However, the FBI’s error is unlikely to have much impact on the case. The judge refused to toss out any of the evidence found inside Martin’s home or inside the trunk of his car, as well as evidence provided by Twitter, which Martin unsuccessfully argued was gotten with a warrant obtained by the FBI in bad faith.


Martin’s judge notes that even in cases where the validity of a search warrant is later called into question, evidence may still be admissible unless the grounds for the warrant are so obviously deficient that “no officer could presume it to be valid, or when it’s shown that a judge has been misled by law enforcement or is blatantly biased.

The judge wrote that Martin’s Twitter data was obtained only after messages surfaced in which he requested a meeting with another individual whose identity remains secret. A message from Martin saying, “shelf life, three weeks,” was reportedly sent “hours” before a secretive hacking group known as Shadowbrokers exposed a cache of exploits and other tools belonging to a team of NSA-linked hackers known as the Equation Group.


One theory is that when Martin mentioned “shelf life” in what was apparently a Twitter direct message, he was referring to an unpublicized computer exploit, or “zero day,” created for or purchased by the NSA. In this explanation, Martin may have believed the exploit would be worthless in three weeks time, potentially because it was would be used or otherwise exposed. (The value of a zero-day exploit, which can cost up to millions of dollars, is significantly reduced once used, particularly if the target is a foreign government that can reverse engineering the exploit.)

Due to redactions, it’s not clear with whom Martin was communicating during this exchange. The timeline offered by the judge, however, suggests it was not a known Shadowbrokers account. Whether the account Martin spoke with has been linked to the Shadowbrokers in a way that’s not public is also unclear.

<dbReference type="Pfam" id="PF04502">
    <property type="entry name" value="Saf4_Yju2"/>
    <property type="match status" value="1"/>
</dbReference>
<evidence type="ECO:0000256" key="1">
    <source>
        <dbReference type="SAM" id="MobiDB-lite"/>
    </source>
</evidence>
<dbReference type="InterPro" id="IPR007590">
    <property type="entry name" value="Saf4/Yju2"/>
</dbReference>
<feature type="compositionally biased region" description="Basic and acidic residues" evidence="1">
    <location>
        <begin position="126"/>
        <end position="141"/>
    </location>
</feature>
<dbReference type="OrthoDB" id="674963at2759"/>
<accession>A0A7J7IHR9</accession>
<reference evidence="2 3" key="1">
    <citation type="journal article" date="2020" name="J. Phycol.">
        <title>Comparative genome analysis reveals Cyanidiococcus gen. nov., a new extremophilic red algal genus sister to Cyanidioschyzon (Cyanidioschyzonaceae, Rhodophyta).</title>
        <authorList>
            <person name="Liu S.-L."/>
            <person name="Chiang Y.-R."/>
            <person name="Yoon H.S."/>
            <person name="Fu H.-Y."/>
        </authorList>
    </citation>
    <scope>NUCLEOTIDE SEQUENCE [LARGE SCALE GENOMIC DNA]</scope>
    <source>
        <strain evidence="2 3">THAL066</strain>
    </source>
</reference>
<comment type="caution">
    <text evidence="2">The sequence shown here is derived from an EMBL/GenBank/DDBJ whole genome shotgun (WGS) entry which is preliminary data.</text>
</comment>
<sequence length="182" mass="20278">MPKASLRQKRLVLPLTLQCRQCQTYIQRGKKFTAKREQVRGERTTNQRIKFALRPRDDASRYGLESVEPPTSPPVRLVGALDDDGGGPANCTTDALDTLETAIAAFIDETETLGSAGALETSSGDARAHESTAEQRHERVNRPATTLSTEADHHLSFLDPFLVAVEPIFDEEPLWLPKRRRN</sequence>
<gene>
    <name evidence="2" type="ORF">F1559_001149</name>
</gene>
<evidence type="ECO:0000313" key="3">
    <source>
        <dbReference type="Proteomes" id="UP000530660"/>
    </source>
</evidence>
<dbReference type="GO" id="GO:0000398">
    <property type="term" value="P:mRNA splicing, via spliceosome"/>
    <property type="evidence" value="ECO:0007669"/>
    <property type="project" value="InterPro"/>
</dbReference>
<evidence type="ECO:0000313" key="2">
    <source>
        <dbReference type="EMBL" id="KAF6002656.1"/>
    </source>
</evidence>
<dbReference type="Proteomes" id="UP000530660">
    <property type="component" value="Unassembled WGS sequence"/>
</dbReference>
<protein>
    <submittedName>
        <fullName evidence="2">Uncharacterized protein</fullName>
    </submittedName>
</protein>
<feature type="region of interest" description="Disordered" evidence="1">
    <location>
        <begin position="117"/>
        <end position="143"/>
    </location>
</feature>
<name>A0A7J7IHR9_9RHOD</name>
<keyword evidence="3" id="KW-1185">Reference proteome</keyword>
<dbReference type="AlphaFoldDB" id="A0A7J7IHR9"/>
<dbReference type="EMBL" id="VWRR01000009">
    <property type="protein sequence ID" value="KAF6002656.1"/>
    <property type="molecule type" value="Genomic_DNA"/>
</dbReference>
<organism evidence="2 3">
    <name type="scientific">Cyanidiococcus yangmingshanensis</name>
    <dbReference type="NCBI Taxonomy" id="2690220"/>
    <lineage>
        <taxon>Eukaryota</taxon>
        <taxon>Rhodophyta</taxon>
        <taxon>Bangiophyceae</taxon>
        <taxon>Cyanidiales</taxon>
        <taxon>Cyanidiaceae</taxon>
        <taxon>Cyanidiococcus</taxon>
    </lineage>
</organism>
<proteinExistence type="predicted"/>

Martin’s legal team also sought to suppress evidence obtained through use of a cell-site simulator, a phone tracking device commonly referred to as a “Stingray.” Martin’s argument was based on the 2018 Carpenter v. United States ruling, which found that the collection of cell-site location information—data which allows police to track a suspect’s movements based on cellphone location—constitutes a “search” under the Fourth Amendment, meaning that, generally, a warrant supported by probable cause is required.

As the judge notes, however, the Fourth Circuit of Appeals ruled earlier this year that Carpenter cannot be enforced ex post facto, meaning that cell-site location information (CSLI) obtained with only a court order prior to the Supreme Court decision cannot be ruled retroactively inadmissible. “At the time,” the judge wrote—citing the Fourth Circuit case, U.S. v. Chavez—the government was not considered in violation of the Fourth Amendment when it obtained CSLI “from a service provider without a warrant.”


Martin’s trial is scheduled to begin on June 17, 2019, in the U.S. District Court for the District of Maryland.



Senior Reporter, Privacy & Security


Well damn. Wtf is this contractor doing with classified data? Clearly he was fucking a lot up, but come on guys, the judge is right. We have to play by the rules or we devolve into the bad guys ourselves.